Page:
In a small town in Mississippi, a series of murders has long haunted the population. Everyone knows that "Scary Larry" is responsible for the disappearance of a teenage girl he took on a date the night she died. Larry was always a strange kid with know friends and an obsession with horror movies and books. Since that day so many years ago, Larry has lived an isolated life as the town pariah. When another girl goes missing, everyone is sure they know who is responsible. Several days later, Larry is found shot in his home and shortly thereafter, the body of the missing girl is found buried on Larry's property.

Silas is a town police officer. He knew Larry when they were growing up and the two were even friends briefly. Silas doesn't believe that Larry is guilty, and he might be the only one in town who can find the real killer. But more than the memory of a friendship, Silas has a secret that will finally have to be spoken if he hopes to help Larry.

This is a thoughtful, atmospheric book that cuts between the current events of the most recent murder and flashbacks to the time of the previous murder. It is a story about prejudice and the mythology of small town life. ( )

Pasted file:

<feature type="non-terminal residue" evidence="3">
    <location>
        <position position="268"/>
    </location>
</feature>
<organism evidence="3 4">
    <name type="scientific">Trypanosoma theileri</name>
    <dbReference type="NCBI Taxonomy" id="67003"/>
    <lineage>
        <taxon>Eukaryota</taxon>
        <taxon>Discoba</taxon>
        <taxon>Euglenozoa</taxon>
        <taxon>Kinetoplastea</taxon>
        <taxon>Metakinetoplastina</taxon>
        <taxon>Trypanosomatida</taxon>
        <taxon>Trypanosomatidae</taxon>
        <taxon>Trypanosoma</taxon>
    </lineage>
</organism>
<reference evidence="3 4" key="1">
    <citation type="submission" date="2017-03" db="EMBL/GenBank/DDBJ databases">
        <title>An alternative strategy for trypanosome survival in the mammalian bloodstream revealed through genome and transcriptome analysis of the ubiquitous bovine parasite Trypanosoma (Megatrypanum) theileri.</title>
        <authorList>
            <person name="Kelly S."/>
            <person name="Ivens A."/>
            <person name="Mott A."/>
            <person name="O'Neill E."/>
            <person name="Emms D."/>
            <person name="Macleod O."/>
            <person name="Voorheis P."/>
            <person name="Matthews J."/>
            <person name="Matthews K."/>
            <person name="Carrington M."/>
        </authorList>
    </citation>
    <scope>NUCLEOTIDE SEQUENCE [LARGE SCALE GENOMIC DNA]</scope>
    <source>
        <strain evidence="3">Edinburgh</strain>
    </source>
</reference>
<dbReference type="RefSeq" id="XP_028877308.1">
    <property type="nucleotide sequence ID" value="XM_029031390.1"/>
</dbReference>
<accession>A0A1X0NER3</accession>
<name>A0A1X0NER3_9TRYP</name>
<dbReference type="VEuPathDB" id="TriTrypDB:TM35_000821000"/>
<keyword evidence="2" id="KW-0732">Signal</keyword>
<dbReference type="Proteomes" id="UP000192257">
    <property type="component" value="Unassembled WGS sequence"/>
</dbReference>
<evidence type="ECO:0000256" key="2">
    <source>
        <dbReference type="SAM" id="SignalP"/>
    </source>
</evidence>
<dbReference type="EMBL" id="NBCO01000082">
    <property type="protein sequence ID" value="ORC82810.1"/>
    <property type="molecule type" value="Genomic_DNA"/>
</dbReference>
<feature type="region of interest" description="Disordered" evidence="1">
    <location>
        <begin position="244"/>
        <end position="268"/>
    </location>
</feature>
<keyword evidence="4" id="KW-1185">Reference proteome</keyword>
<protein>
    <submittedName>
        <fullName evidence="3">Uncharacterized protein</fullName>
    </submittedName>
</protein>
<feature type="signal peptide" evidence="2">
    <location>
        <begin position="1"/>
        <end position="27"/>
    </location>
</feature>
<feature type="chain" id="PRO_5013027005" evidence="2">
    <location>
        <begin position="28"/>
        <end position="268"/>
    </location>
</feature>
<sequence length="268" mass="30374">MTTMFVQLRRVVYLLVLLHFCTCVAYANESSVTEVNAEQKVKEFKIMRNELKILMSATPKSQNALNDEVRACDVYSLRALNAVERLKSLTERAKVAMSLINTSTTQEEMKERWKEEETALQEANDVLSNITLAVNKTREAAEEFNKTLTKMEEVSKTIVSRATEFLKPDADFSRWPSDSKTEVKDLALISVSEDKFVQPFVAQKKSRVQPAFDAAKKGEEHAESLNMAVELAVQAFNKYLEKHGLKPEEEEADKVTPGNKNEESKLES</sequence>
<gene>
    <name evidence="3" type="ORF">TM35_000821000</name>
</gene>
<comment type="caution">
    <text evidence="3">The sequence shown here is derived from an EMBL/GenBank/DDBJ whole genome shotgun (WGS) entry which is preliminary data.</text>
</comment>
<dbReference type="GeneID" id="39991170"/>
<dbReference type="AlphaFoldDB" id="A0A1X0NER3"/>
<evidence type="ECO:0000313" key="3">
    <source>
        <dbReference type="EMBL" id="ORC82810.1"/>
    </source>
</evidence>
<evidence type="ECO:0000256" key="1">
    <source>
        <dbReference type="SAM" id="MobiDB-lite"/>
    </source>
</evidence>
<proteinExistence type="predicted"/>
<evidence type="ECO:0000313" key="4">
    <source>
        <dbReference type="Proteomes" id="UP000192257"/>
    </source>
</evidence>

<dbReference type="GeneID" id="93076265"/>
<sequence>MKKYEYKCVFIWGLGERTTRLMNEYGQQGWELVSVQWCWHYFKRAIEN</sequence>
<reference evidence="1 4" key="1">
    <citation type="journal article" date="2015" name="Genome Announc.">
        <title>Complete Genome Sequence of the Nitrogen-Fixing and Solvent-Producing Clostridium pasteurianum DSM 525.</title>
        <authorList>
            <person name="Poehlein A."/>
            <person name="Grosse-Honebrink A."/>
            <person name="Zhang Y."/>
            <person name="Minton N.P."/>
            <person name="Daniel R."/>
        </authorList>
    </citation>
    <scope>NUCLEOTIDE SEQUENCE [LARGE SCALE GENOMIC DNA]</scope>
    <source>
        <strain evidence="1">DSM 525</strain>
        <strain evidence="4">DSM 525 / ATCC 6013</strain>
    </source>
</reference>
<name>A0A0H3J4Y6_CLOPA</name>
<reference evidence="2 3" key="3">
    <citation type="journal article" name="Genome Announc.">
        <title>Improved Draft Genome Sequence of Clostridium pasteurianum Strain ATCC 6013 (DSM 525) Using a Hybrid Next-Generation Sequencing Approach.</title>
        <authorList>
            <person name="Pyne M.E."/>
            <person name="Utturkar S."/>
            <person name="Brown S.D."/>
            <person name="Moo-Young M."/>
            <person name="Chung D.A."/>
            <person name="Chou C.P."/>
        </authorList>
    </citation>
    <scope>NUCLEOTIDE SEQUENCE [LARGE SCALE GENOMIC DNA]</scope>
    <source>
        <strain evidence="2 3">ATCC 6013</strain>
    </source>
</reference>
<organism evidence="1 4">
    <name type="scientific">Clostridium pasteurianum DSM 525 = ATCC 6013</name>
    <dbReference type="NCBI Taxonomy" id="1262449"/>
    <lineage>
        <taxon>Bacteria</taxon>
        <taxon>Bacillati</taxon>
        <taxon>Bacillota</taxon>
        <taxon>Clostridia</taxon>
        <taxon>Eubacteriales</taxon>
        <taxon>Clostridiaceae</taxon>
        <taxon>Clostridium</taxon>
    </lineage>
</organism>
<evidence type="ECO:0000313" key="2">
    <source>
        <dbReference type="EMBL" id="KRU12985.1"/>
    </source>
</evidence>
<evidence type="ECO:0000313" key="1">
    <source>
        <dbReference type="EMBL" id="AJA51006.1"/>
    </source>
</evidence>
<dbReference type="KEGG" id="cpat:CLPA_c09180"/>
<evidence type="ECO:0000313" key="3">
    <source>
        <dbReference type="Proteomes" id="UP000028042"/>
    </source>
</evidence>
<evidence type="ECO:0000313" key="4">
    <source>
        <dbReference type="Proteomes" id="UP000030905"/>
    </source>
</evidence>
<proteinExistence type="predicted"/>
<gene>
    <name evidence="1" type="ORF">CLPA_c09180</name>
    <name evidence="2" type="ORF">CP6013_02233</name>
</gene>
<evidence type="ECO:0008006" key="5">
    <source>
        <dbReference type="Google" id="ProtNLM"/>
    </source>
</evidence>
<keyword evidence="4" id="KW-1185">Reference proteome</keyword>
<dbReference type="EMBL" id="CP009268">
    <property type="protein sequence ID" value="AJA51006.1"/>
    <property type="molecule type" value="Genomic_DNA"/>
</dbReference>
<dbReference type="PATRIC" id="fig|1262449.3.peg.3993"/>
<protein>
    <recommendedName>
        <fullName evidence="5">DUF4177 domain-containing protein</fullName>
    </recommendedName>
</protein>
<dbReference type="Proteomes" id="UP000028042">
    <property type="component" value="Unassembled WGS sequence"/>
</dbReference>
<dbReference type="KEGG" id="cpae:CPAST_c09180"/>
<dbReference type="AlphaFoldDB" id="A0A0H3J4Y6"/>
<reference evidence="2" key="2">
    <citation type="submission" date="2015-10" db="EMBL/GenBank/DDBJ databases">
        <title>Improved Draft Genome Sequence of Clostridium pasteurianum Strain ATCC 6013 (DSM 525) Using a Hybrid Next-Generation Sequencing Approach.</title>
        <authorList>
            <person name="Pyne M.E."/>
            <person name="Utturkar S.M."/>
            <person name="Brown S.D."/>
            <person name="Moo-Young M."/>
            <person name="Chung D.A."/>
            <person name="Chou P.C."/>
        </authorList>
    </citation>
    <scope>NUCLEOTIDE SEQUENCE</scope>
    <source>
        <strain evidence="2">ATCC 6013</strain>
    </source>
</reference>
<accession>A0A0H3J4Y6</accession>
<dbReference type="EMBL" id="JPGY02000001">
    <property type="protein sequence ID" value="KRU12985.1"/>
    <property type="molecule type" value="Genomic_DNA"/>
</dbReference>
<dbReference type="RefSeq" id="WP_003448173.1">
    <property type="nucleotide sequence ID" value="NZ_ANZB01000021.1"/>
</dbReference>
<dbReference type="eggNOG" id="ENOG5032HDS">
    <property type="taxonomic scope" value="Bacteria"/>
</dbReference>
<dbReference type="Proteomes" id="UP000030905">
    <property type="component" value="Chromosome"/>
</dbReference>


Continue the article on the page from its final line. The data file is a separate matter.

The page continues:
Juva | Sep 25, 2018 |
Showing 1-5 of 236 (next | show all)
If you're looking for a smart, thoughtful novel that sinks deep into a Southern hamlet of the American psyche, "Crooked Letter, Crooked Letter" is your next book.
added by eereed | editWashington Post, Ron Charles (Sep 29, 2010)
added by lucy.depalma | editSCIS (pay site)

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Author nameRoleType of authorWork?Status
Tom Franklinprimary authorall editionscalculated
Barsøe, Søren K.Translatorsecondary authorsome editionsconfirmed
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M, I, crooked letter, crooked letter, I, crooked letter, crooked letter, I, humpback, humpback, I.